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Trump Palace

200 East 69th Street

Trump Palace

Trump Palace

By Carter B. Horsley

The tallest building on the Upper East Side, this 634-foot-high slender tower is one of the city’s handsomest.

The form and proportions of this 55-story tower are terrific. Trump Tower (see The City Review article) and Trump World (see The City Review article) are fine exercises in sheer glossiness, but this tower bristles with staccato energy and grabs the air and your attention in an aggressive but elegant manner.

View upwards from plaza

View upwards from building's rear plaza

Although its crenellated top recollects that of the famous Chanin Building on the southwest corner of 42nd Street and Lexington Avenue, this is far too sophisticated a tower to be described as Post-Modern.

Its architect, Frank Williams & Associates, had previously designed the residential portion of one of the city's most important Post-Modern complexes, World Wide Plaza on a former site of Madison Square Garden in west Midtown. Here, the architects have sculpted a very interesting tower that is an aggressive and very specific intrusion into the skyline, one that represented a significant departure for its famous developer, who previously was preoccupied with glitz and slickness.

View from the south

View from the south

This is a brick building, to begin with. It has many traditional "courses" that cap, or separate, different divisions of the tower. Its shape is distinctly complex and not at all clean-cut.

Given the general anti-high-rise sentiment of the city at the time this was built, 1991, it is quite stunning that Trump was able to pull this project off. Third Avenue, of course, was no stranger to high-rise "luxury" towers in the 60’s, including another Trump project, Trump Plaza (see The City Review article) but this skipped a few blocks to the north of those towers and stands in splendid isolation. As such, it toppled the Carlyle Hotel on Madison Avenue at 76th Street (see The City Review article) as the most prominent unofficial landmark on the Upper East Side. More importantly, it greatly improved the Upper East Side skyline for Upper West Siders.

View from the south

View from the south

At about the same time that Trump was going ahead with this project, he switched architects on his large "Trump City" project on the Upper West Side overlooking the Hudson River from a modernist design that included a "world's tallest building" there, designed by Helmut Jahn, for Trump, to a Post-Modern enclave designed by Costas Kondylis that mimics some of the Art Deco twin-towered buildings of Central Park West.

While this tower's top, which is beautifully illuminated at night, is reminiscent of Art Deco, the building's base is more typical Trump, a generally conservative, corporate blandness with a bit of expensive flash.

The condominium apartment layouts are efficient, but not palatial, but most of their views, mostly protected, are sensational. The marketing here is generally aimed at an international market largely interested in conventional pièd-a-terres, which can be combined for larger units, with plenty of amenities and convenience. The top several floors have only one unit each.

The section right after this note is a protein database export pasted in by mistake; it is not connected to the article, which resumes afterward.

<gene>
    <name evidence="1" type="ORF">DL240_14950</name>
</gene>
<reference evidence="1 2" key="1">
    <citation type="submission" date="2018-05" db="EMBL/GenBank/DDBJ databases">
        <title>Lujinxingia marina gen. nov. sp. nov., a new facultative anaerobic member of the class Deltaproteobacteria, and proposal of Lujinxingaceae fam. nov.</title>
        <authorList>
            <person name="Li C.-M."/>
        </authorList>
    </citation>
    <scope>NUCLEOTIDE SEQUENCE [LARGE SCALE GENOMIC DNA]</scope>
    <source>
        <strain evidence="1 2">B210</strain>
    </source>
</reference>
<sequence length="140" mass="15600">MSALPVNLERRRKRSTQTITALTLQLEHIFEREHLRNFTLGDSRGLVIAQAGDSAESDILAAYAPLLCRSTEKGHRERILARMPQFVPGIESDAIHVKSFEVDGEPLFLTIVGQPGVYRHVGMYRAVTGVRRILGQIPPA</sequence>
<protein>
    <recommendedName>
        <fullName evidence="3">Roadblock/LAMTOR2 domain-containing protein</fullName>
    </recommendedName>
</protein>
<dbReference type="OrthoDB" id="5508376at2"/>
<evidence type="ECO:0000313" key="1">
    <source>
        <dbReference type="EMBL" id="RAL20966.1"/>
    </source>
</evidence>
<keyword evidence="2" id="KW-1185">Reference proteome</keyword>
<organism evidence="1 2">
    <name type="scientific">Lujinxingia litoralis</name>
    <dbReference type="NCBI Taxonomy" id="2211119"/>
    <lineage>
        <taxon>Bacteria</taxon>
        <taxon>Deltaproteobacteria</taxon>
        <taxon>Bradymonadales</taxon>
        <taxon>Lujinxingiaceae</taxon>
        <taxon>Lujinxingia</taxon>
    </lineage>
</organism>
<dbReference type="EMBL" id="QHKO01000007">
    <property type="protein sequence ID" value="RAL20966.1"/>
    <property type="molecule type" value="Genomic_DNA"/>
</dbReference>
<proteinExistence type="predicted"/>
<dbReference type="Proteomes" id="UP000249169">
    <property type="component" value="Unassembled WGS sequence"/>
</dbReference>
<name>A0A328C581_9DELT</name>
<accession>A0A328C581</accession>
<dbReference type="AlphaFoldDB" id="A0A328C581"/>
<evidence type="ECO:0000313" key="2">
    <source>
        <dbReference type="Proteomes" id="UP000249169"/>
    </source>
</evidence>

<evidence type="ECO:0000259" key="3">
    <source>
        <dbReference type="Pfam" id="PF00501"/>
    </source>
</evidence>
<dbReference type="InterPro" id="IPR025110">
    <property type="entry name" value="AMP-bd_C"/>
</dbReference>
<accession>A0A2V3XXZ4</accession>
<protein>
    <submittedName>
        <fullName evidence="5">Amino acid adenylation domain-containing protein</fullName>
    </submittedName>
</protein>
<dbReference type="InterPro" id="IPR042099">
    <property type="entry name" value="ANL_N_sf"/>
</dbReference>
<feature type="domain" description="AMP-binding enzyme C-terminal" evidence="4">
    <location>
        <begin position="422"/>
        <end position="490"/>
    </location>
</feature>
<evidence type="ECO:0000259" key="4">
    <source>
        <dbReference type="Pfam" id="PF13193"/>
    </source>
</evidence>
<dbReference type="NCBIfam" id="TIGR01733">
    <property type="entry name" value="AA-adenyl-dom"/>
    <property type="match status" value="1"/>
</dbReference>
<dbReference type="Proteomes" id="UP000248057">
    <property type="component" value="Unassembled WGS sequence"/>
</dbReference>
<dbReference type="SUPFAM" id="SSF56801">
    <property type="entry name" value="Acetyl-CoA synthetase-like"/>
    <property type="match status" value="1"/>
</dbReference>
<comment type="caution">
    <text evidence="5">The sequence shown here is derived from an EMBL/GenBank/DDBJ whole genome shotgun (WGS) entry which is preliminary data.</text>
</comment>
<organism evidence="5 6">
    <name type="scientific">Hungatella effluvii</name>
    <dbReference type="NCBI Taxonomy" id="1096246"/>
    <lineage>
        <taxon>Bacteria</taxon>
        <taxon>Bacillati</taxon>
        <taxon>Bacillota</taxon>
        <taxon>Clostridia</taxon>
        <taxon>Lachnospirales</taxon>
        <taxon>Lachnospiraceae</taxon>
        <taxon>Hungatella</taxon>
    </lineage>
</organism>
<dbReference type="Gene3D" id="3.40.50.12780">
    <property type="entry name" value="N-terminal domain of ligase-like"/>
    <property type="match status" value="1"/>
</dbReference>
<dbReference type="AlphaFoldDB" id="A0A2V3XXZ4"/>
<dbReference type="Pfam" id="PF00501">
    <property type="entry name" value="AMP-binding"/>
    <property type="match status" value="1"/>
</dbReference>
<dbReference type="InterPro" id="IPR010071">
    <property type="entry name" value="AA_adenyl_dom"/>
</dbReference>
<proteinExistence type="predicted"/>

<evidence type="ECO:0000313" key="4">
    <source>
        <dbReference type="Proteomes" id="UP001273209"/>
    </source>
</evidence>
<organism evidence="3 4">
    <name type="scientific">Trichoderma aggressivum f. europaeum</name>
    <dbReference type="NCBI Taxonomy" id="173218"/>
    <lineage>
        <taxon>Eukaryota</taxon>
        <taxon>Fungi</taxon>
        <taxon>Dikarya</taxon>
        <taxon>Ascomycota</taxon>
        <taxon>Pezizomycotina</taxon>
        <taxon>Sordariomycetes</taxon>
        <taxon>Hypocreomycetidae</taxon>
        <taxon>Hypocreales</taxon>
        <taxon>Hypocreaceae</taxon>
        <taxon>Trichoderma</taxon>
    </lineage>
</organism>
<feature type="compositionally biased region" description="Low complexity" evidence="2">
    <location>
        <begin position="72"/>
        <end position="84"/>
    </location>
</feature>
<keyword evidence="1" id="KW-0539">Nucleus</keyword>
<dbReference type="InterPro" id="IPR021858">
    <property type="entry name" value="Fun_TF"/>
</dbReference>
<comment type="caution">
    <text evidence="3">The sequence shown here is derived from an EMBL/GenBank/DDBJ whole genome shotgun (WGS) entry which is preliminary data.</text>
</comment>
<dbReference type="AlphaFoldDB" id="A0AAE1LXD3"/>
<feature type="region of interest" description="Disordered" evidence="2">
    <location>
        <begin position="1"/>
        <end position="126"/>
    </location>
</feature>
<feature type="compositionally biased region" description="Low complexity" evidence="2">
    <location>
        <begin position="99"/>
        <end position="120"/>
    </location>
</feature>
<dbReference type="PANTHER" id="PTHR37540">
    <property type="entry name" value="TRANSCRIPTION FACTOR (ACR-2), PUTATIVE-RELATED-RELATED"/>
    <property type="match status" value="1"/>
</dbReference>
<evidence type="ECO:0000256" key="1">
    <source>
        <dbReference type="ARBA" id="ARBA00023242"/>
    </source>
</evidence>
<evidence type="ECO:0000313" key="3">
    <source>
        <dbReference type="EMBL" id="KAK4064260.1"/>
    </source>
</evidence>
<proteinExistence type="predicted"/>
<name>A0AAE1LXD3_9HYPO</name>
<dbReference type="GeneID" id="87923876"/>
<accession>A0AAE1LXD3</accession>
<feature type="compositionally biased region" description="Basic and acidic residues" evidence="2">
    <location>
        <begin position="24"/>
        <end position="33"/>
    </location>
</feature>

The building's brick is a yellowish-orange, which is an interesting experiment at keeping the large tower light in tone but also warm and inviting. The experiment, however, misses somewhat and the tower's color is, well, peachy. Furthermore, the brickwork does not appear to be the most expensive, or finely detailed. Nevertheless, a brick tower is welcome and the wealth of detailing on the other building elements is admirable.

Despite its size, there are only 285 apartments here, two-thirds of which are in the tower and the remainder in two attached structures, one eight stories and the other nine stories, thereby affording residents considerable more "exclusivity" on their floor than many other recent large projects.

Avenue retail frontage

Base of the building has unified and attractive street frontage along avenue

With its superb massing, this tower could only be improved if it had a travertine marble façade and surely Trump will eventually get around to erecting such a tower, but perhaps without such an excellent location.

View from GE building

View from top of the GE Building

The tower replaced the 10-story, New York Foundling Hospital that had been erected in 1959.

View from the north

View from the north

The tower was built "as-of-right," but Mr. Trump could not get a zoning variance he wanted to create a five-screen movie theater on the site.

"A lively pattern of windows and balconies," noted Robert A. M. Stern, David Fishman and Jacob Tilove noted in their great book, "New York 2000, Architecture and Urbanism Between The Bicentennial and The Millennium" (The Monacelli Press, 2006), "added interest to the telescopic tower, which proved to be just the kind of landmark Third Avenue needed, though Herbert Muschamp did not see its bravura in positive terms, agreeing in essence with Kenneth Koyen, a neighbor of the tower, who called it 'as appropriate as an asparagus spear on a golf green.' Muschamp took issue with several aspects of the design, beginning with the detailing of the base, which he castigated as 'tacky Art Deco trim.' He also felt that the brick walls, 'glamorous from a distance, look cheap up close.'"

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